Sometimes we see players that will try finishing their move without completing their roll. Maybe they only move one of the two numbers because they don’t want to leave one open, but in backgammon if you can use the numbers from your roll then you must. You cannot choose to only use one of the numbers because the second number may leave your checker open, that’s why its important you are always planning and strategizing.

8. Wrong checker movement

Sometimes we see people that make the mistake of wrong checker movement (maybe they move 5 or 7, instead of 6) – but we like to think these are just innocent mistakes and try to correct them any time we seen them happen.

Black rolls double 6-6 and mistakenly moves two of his checkers 7 spaces instead of 6

Pro tip: You can easily master counting checker movement once you learn that each quadrant is made up of 6 points, and 6 is the highest number you can roll. So if you roll double 6-6 for example, it’s often corner to corner movement. You can also remember odd numbers will result in a different colored point, and even numbers will result in the same colored point.

Note that not all rules apply to all games, some rules only apply to tournament matches or match play, while single money games may have far less rules applied. It really all depends on where you are playing, what kind of game you are playing, and who you are playing (sometimes both opponents can agree to veto a rule if they wish).

The basics of backgammon

Now that we’ve gone over some common backgammon rules that are broken, let’s freshen up on some of the basics!

If you want to improve your game, we suggest you read: The Ultimate Backgammon Strategy Guide

You may also like: Top 5 Recommended Backgammon Books

Backgammon pieces

Known variously as checkers, draughts, stones, men, counters, pawns, discs, pips, chips, or nips. These are the pieces that you need to move and bear them off before one’s opponent can do the same.

Game board

Backgammon board setup is comprised of two distinct colors, typically white and red, or white and black. To set up the board, each player must place two checkers on his 24 point, three checkers on his 8 point, five checkers on his 13 point, and five more checkers on his 6 point.

Starting the game

The arrangement of checkers at the start of a game is called the backgammon starting position. Each player has 2 checkers on the opponent’s one-point, 5 checkers on the mid-point, 3 checkers on the eight-point, and 5 checkers on the six-point.

Both players roll 1 dice to start the game, and the highest numbers uses both numbers as their first roll.

Each player casts one die. The player with the higher number makes the first move, using the two numbers cast by his die and his opponent’s. In the event that both players roll the same number, it is a standoff and each rolls another die to determine the first move. In the event of subsequent ties, this process is repeated until the dice turn up different numbers.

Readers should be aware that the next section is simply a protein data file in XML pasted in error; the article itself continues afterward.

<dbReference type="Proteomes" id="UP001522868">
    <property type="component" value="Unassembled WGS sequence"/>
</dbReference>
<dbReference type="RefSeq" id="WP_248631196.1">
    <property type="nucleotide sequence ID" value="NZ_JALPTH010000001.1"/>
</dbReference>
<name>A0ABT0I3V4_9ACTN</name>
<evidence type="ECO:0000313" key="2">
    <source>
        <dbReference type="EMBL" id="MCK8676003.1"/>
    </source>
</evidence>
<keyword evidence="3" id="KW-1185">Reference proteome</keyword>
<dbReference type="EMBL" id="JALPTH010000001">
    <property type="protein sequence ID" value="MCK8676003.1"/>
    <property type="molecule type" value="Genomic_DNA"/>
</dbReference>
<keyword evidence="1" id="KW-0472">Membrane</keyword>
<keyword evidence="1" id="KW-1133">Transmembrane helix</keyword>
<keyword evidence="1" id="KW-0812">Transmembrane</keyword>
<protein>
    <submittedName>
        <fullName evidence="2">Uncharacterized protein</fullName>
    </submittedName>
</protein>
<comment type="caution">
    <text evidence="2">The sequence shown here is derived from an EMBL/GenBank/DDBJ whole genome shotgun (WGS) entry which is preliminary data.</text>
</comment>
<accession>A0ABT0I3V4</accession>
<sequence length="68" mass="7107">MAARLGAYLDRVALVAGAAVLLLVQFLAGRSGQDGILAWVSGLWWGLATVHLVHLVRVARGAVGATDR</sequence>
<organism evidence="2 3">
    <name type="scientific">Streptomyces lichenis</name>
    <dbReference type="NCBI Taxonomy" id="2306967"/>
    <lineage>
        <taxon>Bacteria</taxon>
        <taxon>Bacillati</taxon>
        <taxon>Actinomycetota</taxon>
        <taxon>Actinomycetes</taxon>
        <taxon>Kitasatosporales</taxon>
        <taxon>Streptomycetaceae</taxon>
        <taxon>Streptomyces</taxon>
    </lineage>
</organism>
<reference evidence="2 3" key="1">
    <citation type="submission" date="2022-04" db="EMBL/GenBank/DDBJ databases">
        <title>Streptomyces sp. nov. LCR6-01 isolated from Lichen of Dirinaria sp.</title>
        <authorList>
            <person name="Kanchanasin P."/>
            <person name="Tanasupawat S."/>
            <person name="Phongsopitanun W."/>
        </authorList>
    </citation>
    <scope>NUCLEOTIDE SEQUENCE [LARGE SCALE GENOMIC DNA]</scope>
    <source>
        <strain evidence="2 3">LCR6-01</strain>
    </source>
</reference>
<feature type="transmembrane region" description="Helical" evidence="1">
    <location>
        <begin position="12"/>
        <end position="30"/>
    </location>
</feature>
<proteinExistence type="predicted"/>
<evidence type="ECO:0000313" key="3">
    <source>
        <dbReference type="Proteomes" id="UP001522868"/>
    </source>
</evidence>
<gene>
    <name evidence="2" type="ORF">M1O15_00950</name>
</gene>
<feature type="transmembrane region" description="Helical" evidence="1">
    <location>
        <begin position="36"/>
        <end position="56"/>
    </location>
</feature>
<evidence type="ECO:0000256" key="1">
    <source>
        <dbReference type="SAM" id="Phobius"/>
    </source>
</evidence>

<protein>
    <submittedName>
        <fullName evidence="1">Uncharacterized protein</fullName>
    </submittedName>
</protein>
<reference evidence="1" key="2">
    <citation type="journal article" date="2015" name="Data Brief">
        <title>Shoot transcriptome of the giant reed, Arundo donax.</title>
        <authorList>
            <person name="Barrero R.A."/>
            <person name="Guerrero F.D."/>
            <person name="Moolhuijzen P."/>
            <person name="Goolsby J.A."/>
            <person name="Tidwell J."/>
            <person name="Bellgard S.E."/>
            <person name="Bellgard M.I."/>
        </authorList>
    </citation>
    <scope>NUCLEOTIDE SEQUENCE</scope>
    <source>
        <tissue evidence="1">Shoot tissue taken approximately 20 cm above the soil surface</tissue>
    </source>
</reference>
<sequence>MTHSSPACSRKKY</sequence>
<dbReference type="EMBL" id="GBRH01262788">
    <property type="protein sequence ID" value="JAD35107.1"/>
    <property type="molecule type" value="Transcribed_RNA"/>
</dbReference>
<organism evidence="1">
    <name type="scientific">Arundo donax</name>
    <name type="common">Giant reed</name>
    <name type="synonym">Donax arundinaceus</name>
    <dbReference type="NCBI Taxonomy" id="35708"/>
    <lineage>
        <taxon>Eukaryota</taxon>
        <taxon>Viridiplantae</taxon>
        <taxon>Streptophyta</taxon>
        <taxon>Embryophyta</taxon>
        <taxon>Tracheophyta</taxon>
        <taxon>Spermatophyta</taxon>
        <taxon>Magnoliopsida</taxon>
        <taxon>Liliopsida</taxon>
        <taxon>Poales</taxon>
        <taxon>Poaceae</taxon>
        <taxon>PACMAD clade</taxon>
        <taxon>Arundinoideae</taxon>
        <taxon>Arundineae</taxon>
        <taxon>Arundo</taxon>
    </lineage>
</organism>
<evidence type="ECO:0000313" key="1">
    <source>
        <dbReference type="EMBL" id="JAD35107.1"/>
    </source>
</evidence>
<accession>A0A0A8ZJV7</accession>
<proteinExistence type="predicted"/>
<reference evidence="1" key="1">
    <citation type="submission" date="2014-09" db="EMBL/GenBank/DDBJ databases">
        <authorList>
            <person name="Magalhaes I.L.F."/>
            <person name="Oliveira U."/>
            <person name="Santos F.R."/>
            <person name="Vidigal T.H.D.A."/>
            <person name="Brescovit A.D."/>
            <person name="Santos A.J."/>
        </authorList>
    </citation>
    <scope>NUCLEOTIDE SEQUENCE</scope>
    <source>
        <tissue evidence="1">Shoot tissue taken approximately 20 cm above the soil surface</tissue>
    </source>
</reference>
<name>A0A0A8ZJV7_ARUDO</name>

In some games, players double the unit stake automatically every time they cast the same number; others limit the automatic doubles to one. In tournament play, there is no such thing as an automatic double.

Moving you backgammon pieces

Each player’s turn consists of the roll of two dice. A player then moves one or more pieces in accordance with the numbers cast. Assume he rolls 4-2. The player may move one piece six spaces, or one piece four spaces and another piece two spaces. Bear in mind that, when moving a single piece for the total shown by the two dice, you are actually making two moves with the one piece —each move according to the number shown on one of the dice.

Rolling doubles

If the same number appears on both dice, for example, 2-2 or 3-3, then the caster has rolled doubles and is to four moves instead of two. Thus, if he rolls 3-3, he can move up to four pieces, but each move must consist of three spaces, and must be used if possible.

The players throw and play alternately throughout the game, except in the case where a player cannot make a legal move and therefore forfeits his turn.

One of our favorite backgammon books: The Backgammon Book

Owning a point

A player makes a point by positioning two or more of his pieces on it. He then owns that point, and his opponent can neither come to rest on that point nor touch down on it when taking the combined total of his dice with one piece.


A player who has made six consecutive points has completed a prime. An opposing piece trapped behind a prime cannot move past, for it cannot be moved more than six spaces at a time – the largest number on a die.

Bear off – Winning the game

When all of a player’s checkers are on his last 6 points, he can bear off. To bear off, you have to reach an imaginary point located just outside of the board. To bear off one piece, you need the exact dice to just remove it. This means that to bear off a piece on the 3 points, you need to roll a 3.

The farthest checker can always bear-off, even if the dice is greater than the checker position. In the position below, if white rolls a 6, it can bear off the checker from the 5 points.

You may also like: Top 5 Recommended Backgammon Books